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There is a slight difference between an impression Camus gives and an impression Meursault gives: one is the author and his impressions can only be inferred--if inference of author is at all possible--from indirect evidence in tone, irony, sarcasm and proximity to the narrative, while the other is a character whose impressions are more directly revealed as part of the objective of the narrative. Also, there is a slight difference between an impression about Madame's relationship with her son and an impression about Meursault's relationship with his mother: the first, who is dead and not a focus of interest, has a relationship that begins with her thoughts and feelings, while the other, who is the central focus, has a relationship that starts with him and his thoughts and feelings.
The best place to infer Madame's relationship with her son is at the vigil at "the home" she stays in. We know that she had seen her son only "seldom" for one year since, of the three years she had been at the home where she was cared for, he had mostly quit visiting during the last. We know that Meursault went seldom indeed during that last year since the caretaker had never met Meursault before, though he had looked into Meursault's background, income and career. We know that Madame Meursault, when living with him, watched her son a great deal, did not talk with him, and cried a good deal when she first went to the home. We know that Meursault was not a "companion" for his mother.
When we lived together, Mother was always watching me, but we hardly ever talked. During her first few weeks at the Home she used to cry a good deal. But that was only because she hadn't settled down. After a month or two she'd have cried if she'd been told to leave the Home. Because this, too, would have been a wrench. That was why, during the last year, I seldom went to see her.
From this, we can infer that Madame Meursault did not understand her son (watching him without talking) yet loved her son (crying at the separation). It may be inferred that she probably did not understand her son and was puzzled by him and worried about him. Now the question is, what is Camus impression as opposed to the narrator's impression, if that is truly what you are asking for: the impression of the author as opposed to the impression of the first person narrator, who is Meursault himself.
If it is at all possible to do, how do we separate the author from the narrator? Here the tone doesn't help because the narrator is the principal character: the narration is an interior account of events. Irony, sarcasm and proximity will be less than helpful for the same reason. One thing we can draw upon is characterization, which is strictly a reflection of the author's impressions. From the beginning, Camus characterizes Meursault as confused, as feeling the need to make excuses for himself, as being easily embarrassed by himself and as a bit hectic and disorganized, lacking in foresight.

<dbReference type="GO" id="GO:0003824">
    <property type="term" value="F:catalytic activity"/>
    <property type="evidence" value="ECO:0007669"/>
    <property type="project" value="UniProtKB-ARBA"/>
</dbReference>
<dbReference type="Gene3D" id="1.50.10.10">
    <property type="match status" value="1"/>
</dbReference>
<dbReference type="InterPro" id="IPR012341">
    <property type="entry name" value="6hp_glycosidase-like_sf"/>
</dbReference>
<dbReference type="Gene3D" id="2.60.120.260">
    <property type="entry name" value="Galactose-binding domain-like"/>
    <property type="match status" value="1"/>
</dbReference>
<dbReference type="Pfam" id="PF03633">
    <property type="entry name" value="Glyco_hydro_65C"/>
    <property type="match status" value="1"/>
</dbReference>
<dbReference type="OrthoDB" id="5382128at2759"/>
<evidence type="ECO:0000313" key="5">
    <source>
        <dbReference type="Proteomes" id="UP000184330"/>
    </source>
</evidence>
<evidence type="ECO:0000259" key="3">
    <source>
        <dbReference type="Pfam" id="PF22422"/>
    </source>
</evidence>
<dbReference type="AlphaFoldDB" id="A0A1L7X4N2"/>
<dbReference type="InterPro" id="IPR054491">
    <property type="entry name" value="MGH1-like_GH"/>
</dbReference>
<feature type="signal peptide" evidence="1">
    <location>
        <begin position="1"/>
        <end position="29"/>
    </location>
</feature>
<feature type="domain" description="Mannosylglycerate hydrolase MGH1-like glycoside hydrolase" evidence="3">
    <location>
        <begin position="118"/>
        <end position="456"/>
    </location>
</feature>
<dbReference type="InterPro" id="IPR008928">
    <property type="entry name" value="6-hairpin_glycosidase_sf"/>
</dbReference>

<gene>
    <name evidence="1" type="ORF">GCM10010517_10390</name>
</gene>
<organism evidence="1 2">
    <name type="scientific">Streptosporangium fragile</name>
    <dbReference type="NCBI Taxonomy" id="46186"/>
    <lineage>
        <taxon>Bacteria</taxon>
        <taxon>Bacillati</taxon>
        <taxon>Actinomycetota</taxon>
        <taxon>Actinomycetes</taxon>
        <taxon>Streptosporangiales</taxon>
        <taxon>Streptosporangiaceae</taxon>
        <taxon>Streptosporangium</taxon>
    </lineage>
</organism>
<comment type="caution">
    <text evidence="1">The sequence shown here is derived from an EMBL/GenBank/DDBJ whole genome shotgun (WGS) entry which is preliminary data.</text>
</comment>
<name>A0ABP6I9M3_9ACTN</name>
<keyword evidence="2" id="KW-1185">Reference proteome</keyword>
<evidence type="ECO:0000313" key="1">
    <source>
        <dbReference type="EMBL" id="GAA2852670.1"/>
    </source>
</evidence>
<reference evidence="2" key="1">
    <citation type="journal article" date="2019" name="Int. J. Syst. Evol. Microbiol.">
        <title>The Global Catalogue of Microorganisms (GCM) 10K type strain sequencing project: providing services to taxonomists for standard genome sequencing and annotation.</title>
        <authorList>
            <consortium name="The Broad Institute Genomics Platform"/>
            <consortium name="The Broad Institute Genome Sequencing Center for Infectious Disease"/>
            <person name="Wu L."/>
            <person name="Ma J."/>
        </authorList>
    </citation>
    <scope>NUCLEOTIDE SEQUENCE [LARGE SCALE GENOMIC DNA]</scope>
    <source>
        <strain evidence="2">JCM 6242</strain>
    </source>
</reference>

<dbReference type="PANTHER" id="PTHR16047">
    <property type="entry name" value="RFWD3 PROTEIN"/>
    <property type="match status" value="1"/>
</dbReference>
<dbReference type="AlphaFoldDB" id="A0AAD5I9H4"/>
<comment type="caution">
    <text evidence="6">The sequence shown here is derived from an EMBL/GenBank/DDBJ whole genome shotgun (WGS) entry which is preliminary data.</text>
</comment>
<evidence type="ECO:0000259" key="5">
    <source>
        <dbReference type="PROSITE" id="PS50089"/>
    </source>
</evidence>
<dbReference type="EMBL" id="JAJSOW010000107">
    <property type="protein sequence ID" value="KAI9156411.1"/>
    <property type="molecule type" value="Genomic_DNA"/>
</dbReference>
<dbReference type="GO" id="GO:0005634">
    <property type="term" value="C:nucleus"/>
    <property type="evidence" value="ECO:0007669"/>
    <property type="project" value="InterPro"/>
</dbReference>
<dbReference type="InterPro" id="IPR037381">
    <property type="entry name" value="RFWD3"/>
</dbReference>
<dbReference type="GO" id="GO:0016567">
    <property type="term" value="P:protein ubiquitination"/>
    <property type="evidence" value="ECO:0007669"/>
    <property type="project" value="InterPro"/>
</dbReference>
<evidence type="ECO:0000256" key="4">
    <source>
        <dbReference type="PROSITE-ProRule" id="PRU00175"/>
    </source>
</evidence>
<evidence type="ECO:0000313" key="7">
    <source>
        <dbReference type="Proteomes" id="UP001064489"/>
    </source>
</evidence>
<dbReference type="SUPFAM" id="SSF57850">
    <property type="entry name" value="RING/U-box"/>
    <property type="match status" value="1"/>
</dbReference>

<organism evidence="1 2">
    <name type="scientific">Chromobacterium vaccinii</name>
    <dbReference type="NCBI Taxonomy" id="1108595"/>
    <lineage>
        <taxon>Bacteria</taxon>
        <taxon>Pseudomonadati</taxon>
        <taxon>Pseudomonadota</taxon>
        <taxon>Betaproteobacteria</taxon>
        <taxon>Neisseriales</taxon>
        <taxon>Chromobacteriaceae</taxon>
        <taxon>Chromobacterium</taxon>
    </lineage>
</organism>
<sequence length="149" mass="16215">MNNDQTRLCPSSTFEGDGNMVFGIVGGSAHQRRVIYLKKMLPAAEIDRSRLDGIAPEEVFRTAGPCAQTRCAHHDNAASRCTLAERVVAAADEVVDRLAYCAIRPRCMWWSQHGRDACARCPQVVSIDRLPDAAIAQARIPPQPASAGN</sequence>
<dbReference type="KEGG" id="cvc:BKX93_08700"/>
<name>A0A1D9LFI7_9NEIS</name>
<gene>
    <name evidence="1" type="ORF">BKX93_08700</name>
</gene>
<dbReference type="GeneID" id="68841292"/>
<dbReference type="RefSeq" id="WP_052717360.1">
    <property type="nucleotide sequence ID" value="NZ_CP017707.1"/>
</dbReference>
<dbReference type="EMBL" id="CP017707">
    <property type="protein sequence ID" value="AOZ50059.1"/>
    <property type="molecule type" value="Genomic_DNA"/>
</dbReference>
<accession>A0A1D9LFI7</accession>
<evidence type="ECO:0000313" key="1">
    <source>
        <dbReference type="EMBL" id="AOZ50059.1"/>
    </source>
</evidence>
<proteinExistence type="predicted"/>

- "Mother died today. Or, maybe, yesterday; I can't be sure."
- "Afterwards it struck me I needn't have said that. I had no reason to excuse myself;...."
- "It was something of a rush, getting away, as at the last moment I had to call in at Emmanuel's place ...."
- "I had to run to catch the bus. I suppose it was my hurrying like that ...."
From this and with this in combination with what we know about Meursault's mother, I'd say that we can infer that Camus' impression of Madame's relationship with her son was that it was a disappointed and concerned one; one in which she felt sure that she or the world had failed him but in which she could not understand how or why or who or what had failed. I'd say the impression Camus gives is that it is a relationship that she weeps for because she dreamed it would be something entirely different from what it was.
Mersault seems to maintain a very similar dispassionate emotional distance from his mother as he does with the other characters in the story. He does not cry at her funeral and the lack of emotion he shows at the funeral is used against him at his trial to prove that he is an unfeeling, rather inhuman person. (It is, in effect, Mersault's lack of humanity that is used to condemn him to death: "Meursault is convicted as much for his psychological indifference, his selfish and asocial behavior, and his lack of mourning for his mother, as for his crime" (eNotes).)
Despite the accusations against him regarding a lack of emotional attachment to his mother, Mersault repeatedly mentions her and eventually Maman becomes a recurrent character and motif in the novel. In her distance from Mersault, she is inscrutable and serves as a parallel to Mersault's own inscrutability. In the end, he feels that he finally understands her and understands why she would want to start life all over again with a new fiance (when she is already so close to death).
Yet in coming to this understanding and in identifying himself with Maman, Mersault thinks that "Nobody, nobody had the right to cry over her." Simply put, Maman is a separate person and Mersault believes that people "own" their own emotional and psychological lives and have no right to trespass on those of others. This is the crux of what Mersault tells the prosecuting attorney and what seems to enrage him when he speaks with the priest.
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